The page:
Life at DeepMind

Kyrgyzstan to King’s Cross: the star baker cooking up code

May 26, 2022
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Life at DeepMind

Kyrgyzstan to King’s Cross: the star baker cooking up code

May 26, 2022
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Today we caught up with Aliya Rysbek, a software engineer on the Platform team. She spoke to us about her path from Central Asia to DeepMind, and her endless curiosity for learning. 

What does a software engineer on the platform team do?

Our team is working on a custom project management system for organising all of DeepMind’s research projects. I’m a full-stack developer, so I build the system’s components, like showing team structure, and various backend services to add and improve the product functionality. This system helps to plan and track projects, see who’s working on what, and connect people. The goal is to make it easier for all DeepMinders to do their work.

Can you walk us through a typical day? 

My day can vary, it really depends on which phase of the project I'm on. Let’s say we want to add a feature to our product – my tasks could range from designing solutions and working with the team to find the best one, to deploying new features into production and doing maintenance. Along the way, I’ll communicate changes to our stakeholders, write docs, code and test solutions, build analytics dashboards, clean-up old code, and fix bugs.

Typically, I work from the office, so after a quick snack or breakfast, I try to concentrate on critical work for around two hours. Then our team usually has lunch together, which is really nice after working remotely for so long. My afternoon hours are the most productive, so I put my headphones on and jump into coding.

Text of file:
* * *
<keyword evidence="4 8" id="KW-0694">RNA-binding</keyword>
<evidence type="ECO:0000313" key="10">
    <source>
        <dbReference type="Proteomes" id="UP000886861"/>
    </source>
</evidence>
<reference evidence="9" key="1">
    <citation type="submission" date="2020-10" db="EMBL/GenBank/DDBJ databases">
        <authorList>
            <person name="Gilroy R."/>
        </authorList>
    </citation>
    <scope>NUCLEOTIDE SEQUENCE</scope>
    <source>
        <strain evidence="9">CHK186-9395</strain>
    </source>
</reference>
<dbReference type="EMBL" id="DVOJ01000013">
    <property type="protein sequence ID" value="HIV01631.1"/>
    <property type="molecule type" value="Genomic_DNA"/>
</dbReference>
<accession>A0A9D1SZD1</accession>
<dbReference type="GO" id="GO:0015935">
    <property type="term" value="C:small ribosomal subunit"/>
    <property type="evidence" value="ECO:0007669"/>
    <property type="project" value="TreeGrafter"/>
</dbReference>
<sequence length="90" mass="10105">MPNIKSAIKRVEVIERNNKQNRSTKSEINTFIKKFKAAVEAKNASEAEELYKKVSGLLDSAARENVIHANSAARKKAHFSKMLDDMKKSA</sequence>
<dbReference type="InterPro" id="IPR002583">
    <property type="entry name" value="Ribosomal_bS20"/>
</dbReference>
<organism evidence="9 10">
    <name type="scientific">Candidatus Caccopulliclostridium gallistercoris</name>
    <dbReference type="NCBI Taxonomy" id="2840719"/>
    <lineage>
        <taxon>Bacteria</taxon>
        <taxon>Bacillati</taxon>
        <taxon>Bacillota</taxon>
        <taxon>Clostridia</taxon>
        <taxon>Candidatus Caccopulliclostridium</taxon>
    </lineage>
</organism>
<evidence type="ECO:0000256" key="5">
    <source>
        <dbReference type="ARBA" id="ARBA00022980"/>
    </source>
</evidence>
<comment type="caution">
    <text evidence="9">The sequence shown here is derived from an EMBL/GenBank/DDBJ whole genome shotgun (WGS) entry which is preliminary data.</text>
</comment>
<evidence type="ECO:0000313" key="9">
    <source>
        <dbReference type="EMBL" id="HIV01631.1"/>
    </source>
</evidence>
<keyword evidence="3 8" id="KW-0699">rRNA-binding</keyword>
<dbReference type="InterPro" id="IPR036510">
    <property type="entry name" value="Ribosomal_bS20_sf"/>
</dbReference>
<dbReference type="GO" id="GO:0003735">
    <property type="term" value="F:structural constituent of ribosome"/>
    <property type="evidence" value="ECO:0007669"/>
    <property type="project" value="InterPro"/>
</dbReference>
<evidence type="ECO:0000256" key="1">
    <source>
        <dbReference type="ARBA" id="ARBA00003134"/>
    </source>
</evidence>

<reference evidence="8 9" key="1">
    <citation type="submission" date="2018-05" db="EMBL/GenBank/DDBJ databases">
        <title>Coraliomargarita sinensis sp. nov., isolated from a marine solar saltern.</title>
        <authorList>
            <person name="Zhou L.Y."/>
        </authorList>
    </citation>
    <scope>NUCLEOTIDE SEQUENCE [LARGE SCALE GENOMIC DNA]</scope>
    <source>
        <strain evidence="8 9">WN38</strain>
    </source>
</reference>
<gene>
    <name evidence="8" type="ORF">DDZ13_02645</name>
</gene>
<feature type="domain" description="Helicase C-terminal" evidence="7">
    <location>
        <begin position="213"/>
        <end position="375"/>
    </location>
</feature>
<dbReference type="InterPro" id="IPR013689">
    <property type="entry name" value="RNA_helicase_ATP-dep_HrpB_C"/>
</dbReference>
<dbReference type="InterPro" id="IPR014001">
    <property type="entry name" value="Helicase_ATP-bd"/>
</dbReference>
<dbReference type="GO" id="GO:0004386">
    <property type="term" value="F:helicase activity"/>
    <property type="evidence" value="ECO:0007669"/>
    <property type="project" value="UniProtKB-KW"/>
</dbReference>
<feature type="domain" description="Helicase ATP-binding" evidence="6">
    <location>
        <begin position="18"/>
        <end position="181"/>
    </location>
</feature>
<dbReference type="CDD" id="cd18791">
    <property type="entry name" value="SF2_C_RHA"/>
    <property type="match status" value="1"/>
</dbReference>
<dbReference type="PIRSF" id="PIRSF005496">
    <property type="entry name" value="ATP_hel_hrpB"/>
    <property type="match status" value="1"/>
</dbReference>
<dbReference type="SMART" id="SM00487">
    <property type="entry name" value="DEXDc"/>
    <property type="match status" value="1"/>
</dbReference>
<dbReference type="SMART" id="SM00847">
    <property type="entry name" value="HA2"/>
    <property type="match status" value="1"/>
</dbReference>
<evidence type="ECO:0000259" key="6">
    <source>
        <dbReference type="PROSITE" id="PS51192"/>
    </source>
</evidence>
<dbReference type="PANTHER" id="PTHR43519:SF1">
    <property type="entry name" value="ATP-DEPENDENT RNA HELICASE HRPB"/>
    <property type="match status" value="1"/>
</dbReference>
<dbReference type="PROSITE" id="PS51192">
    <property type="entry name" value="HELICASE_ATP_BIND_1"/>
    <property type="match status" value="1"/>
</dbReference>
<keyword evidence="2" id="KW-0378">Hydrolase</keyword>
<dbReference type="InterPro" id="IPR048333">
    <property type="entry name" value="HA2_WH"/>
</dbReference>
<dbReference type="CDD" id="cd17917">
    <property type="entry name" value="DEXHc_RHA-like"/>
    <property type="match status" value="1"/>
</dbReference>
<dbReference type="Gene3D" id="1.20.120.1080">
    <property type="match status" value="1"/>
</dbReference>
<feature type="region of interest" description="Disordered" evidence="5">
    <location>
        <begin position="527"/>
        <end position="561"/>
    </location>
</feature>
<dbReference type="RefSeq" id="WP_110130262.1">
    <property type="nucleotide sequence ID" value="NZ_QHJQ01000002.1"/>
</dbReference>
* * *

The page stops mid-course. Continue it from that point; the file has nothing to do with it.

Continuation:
The end of the day usually consists of a break, some team chit-chat, and a walk around the office to work through solutions or get inspiration. We have such a beautiful library in our office. It’s inspiring just to look at the huge selection of books and to be reminded of what else there is to do in life – there’s still so much more to learn and so many complex problems to solve. 

What’s something you’re especially proud of in your career?

Before joining DeepMind, I mentored tech students and high-schoolers in my free time, helping them prepare CVs and do mock interviews. After I started working here, quite a few non-profit organisations and local projects reached out looking for the same kind of support. I’ve really enjoyed it and feel like I’m having a bigger impact than I could before. 

Some people I helped are already working at different tech companies, including two interns who are starting this month at DeepMind – yay! I really love that I’m in a position to share resources, time, and skills back with the community. As a female software engineer from a developing country, I know the importance of bringing more diversity and inclusion into the workplace. 

Can you tell us about your journey to DeepMind?

I’m from Kyrgyzstan – getting this role was such a big deal where I’m from that I even made it onto the local news.